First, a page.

1. Identify the problem you want incentivized.Assess the current performance problem to determine the needs, conduct a gap analysis, and look for potential improvements you think could be incentivized. Too many accidents, not enough sales, losing too many people, or not reaching performance targets.

2. What are the costs of the problem?Analyze the direct and indirect costs currently associated with the identified performance problem or need. Like: What are salary and operational costs for a retail store? What are turnover costs? What is the number of lost-time days due to accidents? 

3. Determine the achievable objectives.Propose one or two key measurable objectives to be targeted by incentives. Example: percentage of reduced voluntary turnover; increased quarterly productivity indicators at retail stores; percentage of sales performance numbers; or, reduced number of annual accidents per year.

4. Figure out the best measures to use.Identify the specific behavioral measures you will use to determine the right program success measures. When you define the performance well enough you will know the behaviors you want more or less of. You’ll then know if the behaviors occur or not and how to measure them.

5. Calculate the costs of incentives.Project the overall costs associated with conducting an incentive plan to improve the performance problem. Determine the value of incentives, the frequency or number of behaviors required for an incentive, the time period of the incentive plan, and multiply to determine total costs.

6. Keep tabs on budget spend.Monitor the costs associated with producing the improved performance results along with implementing the incentive plan. ROI is about return on investment of monies spent, which includes administration costs, monitoring, data collecting, and analysis.

7. Gather the data you need.Collect baseline data of target performance results from the period before the incentive plan began as well as during the implementation period (e.g. year before versus current year). Do as much as you can before the incentive plan so you can deal more with data following implementation.

8. Create a before and after analysis.Analyze and calculate the costs of the targeted performance problem before and after the incentive plan. Here you monetizing as much of the data as you can. Make friends with the folks in finance to help you put a dollar figure on as many data points as is possible.

9. Consider reasons for the success, or not.Give a general interpretation of the results observed of performance outcomes achieved while using incentives. This is putting the human observation and deductive reasoning as to whether things worked or not. Your hypothesis can then be validated by the data collected.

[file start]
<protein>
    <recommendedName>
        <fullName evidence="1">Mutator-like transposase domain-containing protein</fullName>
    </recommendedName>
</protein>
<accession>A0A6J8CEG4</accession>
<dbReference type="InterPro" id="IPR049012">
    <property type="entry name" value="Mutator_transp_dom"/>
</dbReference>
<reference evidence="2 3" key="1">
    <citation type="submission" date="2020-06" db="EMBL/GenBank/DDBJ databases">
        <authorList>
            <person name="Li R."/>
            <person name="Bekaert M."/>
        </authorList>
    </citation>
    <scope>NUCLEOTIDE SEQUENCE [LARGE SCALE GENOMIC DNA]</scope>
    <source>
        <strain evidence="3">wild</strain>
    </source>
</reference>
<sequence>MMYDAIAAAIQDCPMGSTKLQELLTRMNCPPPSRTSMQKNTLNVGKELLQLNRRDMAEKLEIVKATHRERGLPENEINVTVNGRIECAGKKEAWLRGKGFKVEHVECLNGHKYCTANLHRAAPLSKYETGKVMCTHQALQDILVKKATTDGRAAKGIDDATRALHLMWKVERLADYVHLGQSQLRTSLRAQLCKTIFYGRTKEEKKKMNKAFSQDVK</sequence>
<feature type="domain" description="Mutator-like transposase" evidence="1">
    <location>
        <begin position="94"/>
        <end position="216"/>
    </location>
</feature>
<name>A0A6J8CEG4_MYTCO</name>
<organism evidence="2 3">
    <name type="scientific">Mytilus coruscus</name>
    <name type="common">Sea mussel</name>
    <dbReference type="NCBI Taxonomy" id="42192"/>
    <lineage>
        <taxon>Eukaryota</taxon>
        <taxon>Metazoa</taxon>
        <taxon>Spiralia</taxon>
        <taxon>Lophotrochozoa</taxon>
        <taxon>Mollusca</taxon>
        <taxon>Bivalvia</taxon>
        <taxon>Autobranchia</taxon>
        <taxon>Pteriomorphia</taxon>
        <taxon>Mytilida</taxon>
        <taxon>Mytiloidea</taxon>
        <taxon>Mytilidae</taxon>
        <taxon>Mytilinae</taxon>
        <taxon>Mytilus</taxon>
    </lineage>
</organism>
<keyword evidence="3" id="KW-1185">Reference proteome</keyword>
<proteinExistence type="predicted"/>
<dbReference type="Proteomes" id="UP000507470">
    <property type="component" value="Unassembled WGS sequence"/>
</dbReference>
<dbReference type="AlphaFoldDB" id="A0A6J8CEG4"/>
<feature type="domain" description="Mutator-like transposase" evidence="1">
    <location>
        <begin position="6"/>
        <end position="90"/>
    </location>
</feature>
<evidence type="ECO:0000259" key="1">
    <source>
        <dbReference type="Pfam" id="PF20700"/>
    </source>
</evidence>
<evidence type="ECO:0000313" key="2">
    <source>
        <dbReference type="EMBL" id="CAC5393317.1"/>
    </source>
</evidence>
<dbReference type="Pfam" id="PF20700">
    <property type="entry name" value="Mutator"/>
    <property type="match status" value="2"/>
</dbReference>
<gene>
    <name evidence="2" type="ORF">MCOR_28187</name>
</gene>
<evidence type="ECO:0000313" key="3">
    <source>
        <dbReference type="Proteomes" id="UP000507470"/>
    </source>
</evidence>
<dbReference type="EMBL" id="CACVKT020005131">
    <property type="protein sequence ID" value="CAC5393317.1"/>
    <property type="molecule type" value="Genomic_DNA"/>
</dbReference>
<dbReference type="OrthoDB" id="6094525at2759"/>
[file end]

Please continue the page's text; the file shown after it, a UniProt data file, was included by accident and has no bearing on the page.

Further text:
10. Work out the ROI.Calculate the actual return on investment. The math is easy: It’s the estimated dollar amount of the impact made by the incentive plan minus the combination of the annual incentive payout costs plus administration costs, then divide the previous total by the impact dollar amount, and finally multiplied by 100. Previously published in Incentive Magazine

Previously published in Incentive Magazine

Taking a Quick Look at Career Milestone Awards

How are your career milestone or service award programs doing these days?

It seems the majority of organizations have tenure or long service award programs. According to WorldatWork’s 2017 Trends in Employee Recognition, length of service recognition remains the top ranked recognition program with 85 percent of organizations. 

Historically, and especially within the public sector, career milestone years were only acknowledged when an employee reached 25 years or longer. Today, most progressive organizations commence with at least 5 years and then celebrate every 5-year increment thereafter.

But when you look at the US Bureau of Labor Statistics the average tenure for salaried employees is 4.2 years. That average drops to 2.8 years for the mobile 25 to 34 year old employees.

(more…)

Why You Have to Get Recognition Programs Right

There will always be horror stories around recognition programs if you don’t start off on the right foot. 

And the irony of it all is the challenges most often come with the misnomer of calling these problematic programs “recognition programs”. Problems with errant programs usually lies when using rewards, be they tangible merchandise, cash, or near cash rewards.

So, get recognition programs right so there is equity and fairness with non-monetary and intangible recognition and tangible and monetary rewards accompanying these recognition programs.

There is also a need for authenticity and inclusiveness with the expressions of recognition given to people through your programs, whether this is by text, spoken word, or video. Recognition must be genuine and sincere in both intent and how it is communicated to a person. We should give regard to all employees who contribute day in and day out and not focus solely on the rising stars whose performance always exceeds the standards of most employees.

Recognition is for everyone.

You must make sure you get your recognition programs right.

(more…)